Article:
Presumptive GOP nominee Mitt Romney has tapped House Budget Committee Chair Paul Ryan, R-Wis., as his running mate.
“Join me in welcoming the next President of the United States, Paul Ryan,” Romney told a crowd in Norfolk, Va., before sheepishly correcting himself. “Every now and then I’m known to make a mistake,” he said, as Ryan reached the podium. “I did not make a mistake with this guy. But I can tell you this. He’s going to be the next vice president of the United States.”
The choice of Ryan, the architect of Republican budget plans that would radically transform both Social Security and Medicare, was seen as an attempt by Romney to reach out to the conservative wing of the Republican party. Conservative stalwarts have cheered Ryan’s economic proposals, which would dramatically cut government across the board.
“Like Mitt Romney, Ryan’s severely conservative positions are out of touch with most Americans’ values,” the Obama campaign said. “He would take us backward on women’s health and equal rights.”
Ryan has been a lightning rod for Democratic criticism since he took control of the budget committee in 2011. Democrats have literally run commercials showing Ryan throwing old people off cliffs. Ryan’s budget would transform Medicare from universal coverage to a voucher system that could be used to purchase private medical coverage.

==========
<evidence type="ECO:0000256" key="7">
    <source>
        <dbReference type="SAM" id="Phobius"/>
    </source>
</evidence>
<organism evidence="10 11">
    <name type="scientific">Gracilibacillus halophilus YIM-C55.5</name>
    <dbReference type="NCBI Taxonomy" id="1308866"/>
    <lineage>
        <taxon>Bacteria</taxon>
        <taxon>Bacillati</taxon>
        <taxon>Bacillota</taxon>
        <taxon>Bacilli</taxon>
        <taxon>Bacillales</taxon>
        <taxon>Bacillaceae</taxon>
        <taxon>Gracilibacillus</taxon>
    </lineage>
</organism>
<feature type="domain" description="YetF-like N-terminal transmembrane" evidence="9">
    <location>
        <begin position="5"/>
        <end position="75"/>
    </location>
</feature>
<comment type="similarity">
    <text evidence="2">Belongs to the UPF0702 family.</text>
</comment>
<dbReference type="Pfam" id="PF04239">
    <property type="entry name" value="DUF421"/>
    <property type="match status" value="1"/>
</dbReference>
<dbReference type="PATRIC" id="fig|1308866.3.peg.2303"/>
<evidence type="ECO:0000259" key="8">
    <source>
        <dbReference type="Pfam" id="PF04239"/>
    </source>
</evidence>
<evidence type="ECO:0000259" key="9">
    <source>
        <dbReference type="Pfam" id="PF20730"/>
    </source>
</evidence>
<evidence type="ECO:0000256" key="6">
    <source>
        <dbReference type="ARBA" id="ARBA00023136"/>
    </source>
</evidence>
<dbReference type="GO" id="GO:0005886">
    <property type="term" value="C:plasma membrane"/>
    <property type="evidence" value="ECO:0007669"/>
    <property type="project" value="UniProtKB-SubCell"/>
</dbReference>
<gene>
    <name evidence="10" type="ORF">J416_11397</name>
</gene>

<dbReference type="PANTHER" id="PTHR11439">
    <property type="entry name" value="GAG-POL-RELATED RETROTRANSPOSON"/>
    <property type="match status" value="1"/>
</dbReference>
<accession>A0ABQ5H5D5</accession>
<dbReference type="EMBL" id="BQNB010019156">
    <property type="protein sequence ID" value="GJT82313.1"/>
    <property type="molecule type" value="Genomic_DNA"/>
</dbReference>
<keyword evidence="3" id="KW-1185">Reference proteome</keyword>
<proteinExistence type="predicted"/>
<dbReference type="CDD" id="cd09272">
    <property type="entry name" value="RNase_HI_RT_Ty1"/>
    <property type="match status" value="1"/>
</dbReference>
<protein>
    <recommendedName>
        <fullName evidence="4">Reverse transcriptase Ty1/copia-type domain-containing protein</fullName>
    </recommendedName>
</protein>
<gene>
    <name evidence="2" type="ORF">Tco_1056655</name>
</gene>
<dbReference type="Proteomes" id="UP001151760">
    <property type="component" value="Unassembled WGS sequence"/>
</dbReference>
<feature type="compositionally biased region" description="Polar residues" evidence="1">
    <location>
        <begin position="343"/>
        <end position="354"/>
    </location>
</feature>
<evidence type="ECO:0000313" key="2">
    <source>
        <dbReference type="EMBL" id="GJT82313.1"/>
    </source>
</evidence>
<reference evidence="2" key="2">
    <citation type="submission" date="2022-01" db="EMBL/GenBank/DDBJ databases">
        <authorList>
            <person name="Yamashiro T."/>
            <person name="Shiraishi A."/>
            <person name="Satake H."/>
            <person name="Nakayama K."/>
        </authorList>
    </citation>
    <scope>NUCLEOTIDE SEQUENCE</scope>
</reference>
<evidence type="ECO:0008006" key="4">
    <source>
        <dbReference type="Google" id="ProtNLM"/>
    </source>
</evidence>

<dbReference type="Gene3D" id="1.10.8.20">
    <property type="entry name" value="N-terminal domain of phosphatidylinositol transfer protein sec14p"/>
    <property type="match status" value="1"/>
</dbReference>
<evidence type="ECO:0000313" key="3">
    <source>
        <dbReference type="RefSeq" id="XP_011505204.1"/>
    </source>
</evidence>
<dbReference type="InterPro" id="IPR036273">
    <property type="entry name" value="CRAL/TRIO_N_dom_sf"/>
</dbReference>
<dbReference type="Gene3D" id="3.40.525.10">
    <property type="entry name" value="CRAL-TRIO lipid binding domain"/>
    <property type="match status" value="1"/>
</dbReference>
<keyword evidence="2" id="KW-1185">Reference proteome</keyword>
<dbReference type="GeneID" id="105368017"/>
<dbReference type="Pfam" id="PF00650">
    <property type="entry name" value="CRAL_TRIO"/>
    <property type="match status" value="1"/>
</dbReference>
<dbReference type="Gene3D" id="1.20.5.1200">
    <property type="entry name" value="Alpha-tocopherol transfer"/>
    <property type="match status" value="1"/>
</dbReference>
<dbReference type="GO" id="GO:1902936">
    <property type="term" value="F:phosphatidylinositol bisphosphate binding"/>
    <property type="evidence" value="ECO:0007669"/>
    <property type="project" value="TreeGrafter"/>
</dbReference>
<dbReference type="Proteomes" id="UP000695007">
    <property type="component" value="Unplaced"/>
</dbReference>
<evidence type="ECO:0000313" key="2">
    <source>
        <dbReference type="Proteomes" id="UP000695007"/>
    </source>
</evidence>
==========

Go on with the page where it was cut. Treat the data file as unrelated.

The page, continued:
Ryan’s father died when he was 15, and he worked his way through college, at one point as the driver of the Oscar Meyer Weinermobile. Ryan worked as an aide in Congress before winning his seat in 1998.
Ryan is a rarity on a national ticket; few members of the House of Representatives are picked for the number two slot. The last member of the House to stand on a national ticket was Rep. Geraldine Ferraro, D-N.Y., in 1984. No Republican member of the House has been on the ticket since Rep. William Miller, R-N.Y., in 1964. The last member of the House to win election as vice president was John Nance Garner in 1932.
AP Photo/Mary Altaffer
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